Ascii Codes Table

What is ASCII Table?

The American Standard Code for Information Interchange, or ASCII, is an electronic communication character encoding standard. ASCII codes are used to represent text in telecommunication equipment, computers and other such devices. Although they enable a large number of extra characters, most current character encoding methods are based on ASCII.

ASCII is a 7-bit code, which means there are 128 (27) characters specified. There are 33 non-printable characters and 95 printable characters in the code, which comprise letters, punctuation marks, numerals, and control characters.

There are numerous categories of ASCII characters. Few of these categories are discussed below.

Control characters(0-31 & 127):

Characters that aren’t printable are known as control characters. They are based on telex technology and are used to deliver commands to the PC or printer. You may use these characters to create line breaks or tabs. They are largely obsolete today.

Special characters(32-47/58-64/91-96/123-126):

All printable characters that aren’t letters or numbers are classified as special characters. Punctuation and technical, mathematical characters are examples of this. As one might expect, ASCII includes the space (a non-visible but printable character) and so does not fall within the control characters group.

Numbers(30-39):

The first ten Arabic numerals from 0-9 are included in numbers.

Letters(65-90) & (97-112):

The letters are split into two groups, with the capital letters in the first group and the lowercase letters in the second.

History of ASCII Table

In 1963, the American Standards Association (ASA, now known as the American National Standards Institute) developed the American Standard Code for Information Interchange (ASCII), which established binding rules for how electronic devices should display characters. It’s known as US-ASCII since it’s a wholly American standard. In terms of forerunners, there’s Morse code and telex coding, in which a standardized code (e.g., a set series of acoustic impulses) is converted into text. Because computers can’t read our alphabet because their internal operations are based on the binary system, ASCII was created.

The sign standard has only been modified a few times to accommodate new requirements. Extended versions are available that employ an eighth bit to show regional linguistic variations. It’s not feasible to switch between the Latin and Arabic alphabets, for example. As a result, character sets based on Unicode, such as UTF-8, are now extensively used: Unicode can handle over a million distinct characters. Because UTF-8 is ASCII compatible, it also encodes the first 128 characters.

ASCII Table

First ten characters from ASCII Table are given below:

Bin. Hex. Dec. ASCII Symbol Explanation Group
0000000 0 0 NUL The character null prompts the device to do nothing Control Character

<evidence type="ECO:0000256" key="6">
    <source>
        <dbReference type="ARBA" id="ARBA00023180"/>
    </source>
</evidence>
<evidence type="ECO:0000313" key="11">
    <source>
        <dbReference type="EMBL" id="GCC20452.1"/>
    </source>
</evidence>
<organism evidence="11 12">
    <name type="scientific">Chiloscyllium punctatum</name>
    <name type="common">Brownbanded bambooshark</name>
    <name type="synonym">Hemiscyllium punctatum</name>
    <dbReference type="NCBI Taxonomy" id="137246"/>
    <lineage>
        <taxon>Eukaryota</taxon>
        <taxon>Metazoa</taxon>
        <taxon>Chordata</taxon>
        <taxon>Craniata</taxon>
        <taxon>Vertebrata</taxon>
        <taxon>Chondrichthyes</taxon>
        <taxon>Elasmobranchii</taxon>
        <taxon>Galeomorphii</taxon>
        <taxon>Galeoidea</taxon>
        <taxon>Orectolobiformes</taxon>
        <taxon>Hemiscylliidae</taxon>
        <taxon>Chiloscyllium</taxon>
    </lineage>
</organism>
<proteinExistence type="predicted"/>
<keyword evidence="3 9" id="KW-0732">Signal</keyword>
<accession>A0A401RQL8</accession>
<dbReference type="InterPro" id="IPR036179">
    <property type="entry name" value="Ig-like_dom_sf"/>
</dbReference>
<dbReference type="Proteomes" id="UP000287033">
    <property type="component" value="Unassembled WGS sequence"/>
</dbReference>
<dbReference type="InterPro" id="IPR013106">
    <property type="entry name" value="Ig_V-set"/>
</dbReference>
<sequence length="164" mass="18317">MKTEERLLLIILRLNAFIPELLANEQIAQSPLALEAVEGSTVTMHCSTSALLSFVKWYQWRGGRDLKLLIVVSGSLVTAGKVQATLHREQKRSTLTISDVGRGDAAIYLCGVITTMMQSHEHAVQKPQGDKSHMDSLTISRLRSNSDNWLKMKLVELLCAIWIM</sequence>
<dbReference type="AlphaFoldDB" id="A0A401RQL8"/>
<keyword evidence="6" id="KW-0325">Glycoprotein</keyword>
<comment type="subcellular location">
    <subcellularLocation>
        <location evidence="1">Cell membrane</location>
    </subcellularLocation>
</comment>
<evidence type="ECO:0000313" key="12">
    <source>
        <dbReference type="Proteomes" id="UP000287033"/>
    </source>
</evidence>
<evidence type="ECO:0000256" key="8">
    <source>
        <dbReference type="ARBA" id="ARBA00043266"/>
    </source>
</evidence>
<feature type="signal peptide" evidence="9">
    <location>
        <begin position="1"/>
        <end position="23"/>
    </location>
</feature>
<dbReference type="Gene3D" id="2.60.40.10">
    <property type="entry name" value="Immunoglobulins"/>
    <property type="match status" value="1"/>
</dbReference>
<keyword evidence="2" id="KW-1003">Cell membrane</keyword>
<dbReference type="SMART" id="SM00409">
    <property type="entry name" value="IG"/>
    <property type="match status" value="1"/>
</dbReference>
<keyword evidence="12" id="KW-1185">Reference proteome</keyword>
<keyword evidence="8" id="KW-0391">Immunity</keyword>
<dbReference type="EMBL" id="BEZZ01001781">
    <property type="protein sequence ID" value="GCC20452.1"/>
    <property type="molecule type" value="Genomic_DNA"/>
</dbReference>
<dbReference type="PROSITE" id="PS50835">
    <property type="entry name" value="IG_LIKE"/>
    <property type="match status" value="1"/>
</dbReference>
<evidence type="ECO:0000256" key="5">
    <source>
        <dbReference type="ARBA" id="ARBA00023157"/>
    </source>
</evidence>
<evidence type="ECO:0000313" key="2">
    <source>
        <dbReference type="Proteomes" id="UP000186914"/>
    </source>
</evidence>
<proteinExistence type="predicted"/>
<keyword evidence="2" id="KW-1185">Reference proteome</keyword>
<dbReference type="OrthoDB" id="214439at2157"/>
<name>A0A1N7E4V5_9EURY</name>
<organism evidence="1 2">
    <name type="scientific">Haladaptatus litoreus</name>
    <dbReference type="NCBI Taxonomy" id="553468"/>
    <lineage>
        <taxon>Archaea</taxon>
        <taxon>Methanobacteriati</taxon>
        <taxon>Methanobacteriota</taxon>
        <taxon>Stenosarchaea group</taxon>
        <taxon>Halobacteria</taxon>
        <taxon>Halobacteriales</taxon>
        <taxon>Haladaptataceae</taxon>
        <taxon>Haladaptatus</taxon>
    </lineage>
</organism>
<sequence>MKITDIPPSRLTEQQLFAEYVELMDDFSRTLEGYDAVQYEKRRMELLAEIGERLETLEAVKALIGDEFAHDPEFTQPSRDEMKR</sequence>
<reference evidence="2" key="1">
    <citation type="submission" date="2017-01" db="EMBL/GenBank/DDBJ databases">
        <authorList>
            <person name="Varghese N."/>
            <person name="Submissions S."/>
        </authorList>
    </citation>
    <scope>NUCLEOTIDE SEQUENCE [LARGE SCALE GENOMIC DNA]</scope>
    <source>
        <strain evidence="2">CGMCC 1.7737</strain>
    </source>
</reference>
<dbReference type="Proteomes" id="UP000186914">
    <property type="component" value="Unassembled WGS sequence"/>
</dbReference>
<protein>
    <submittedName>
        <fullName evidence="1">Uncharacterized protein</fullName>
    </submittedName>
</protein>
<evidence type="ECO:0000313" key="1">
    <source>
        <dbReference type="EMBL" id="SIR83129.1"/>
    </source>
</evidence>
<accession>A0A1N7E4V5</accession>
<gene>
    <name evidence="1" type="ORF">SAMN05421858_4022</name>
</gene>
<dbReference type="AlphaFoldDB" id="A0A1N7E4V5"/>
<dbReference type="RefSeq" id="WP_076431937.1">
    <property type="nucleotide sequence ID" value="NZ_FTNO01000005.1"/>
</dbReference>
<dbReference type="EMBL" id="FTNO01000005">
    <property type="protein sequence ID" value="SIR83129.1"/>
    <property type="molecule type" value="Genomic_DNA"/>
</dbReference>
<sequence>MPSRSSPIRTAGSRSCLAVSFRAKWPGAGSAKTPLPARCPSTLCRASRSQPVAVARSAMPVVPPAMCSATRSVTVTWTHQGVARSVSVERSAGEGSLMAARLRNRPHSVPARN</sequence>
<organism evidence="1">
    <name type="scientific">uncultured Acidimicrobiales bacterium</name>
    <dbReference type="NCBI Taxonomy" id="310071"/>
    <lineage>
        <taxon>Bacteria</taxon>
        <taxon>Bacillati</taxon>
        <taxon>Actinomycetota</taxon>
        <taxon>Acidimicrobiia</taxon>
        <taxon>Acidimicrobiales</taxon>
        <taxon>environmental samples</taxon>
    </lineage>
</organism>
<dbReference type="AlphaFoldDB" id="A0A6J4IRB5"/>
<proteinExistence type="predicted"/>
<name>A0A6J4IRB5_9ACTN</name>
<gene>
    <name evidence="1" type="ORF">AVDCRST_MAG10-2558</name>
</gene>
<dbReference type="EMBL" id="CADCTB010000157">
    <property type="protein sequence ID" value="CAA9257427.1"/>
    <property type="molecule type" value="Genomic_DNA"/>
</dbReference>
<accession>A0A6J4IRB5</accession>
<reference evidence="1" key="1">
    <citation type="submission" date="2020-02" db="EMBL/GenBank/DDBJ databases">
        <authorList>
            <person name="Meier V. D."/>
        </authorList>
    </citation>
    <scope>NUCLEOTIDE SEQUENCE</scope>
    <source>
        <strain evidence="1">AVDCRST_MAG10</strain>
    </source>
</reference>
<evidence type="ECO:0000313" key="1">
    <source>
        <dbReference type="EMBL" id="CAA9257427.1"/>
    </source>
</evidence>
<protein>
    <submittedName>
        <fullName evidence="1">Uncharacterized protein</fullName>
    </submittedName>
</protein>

0000001 1 1 SOH It initiates the header (Start of Heading) Control Character
0000010 2 2 STX This character ends the header and marks the beginning of the message. (start of text) Control Character
0000011 3 3 ETX Indicates the end of text or end of the message Control Character
0000100 4 4 EOT Indicates the end of a complete transmission (End of Transmission) Control Character
0000101 5 5 ENQ A request that requires a response (Enquiry) Control Character
0000110 6 6 ACK Gives a positive answer to the request (Acknowledge) Control Character
0000111 7 7 BEL Triggers a beep (Bell) Control Character
0001000 8 8 BS Let’s the cursor move back one step (Backspace) Control Character
0001001 9 9 TAB (HT) It is a horizontal tab which moves the cursor within a row to the subsequent predefined position (Horizontal Tab) Control Character

Uses of ASCII Table

Originally, the ASCII table was used to convert a byte of data (a binary code consisting of eight 0s and 1s) to a human-readable letter, such as “a” or “A” or the integer “2.” Even though UTF-8 has grown increasingly significant for displaying a text, ASCII is still commonly utilized today. Unicode, on the other hand, has only been in use since 2008, when it began to replace the traditional character encoding system employed in the early days of the internet. UTF-8 has the benefit of being virtually backwards compatible.

ASCII is a subset of UTF-8, thus the first 128 characters are identical. The old encoding method is still used in emails and URLs since ASCII is the lowest common denominator of most new encoding formats.

Furthermore, ASCII has long been utilized for artistic as well as technological purposes: ASCII art creates works using just readable ASCII table characters. From letters to basic stick figures to full-fledged paintings, there’s something for everyone. ASCII painters generate light and shade in their artworks by varying the brightness levels of individual letters.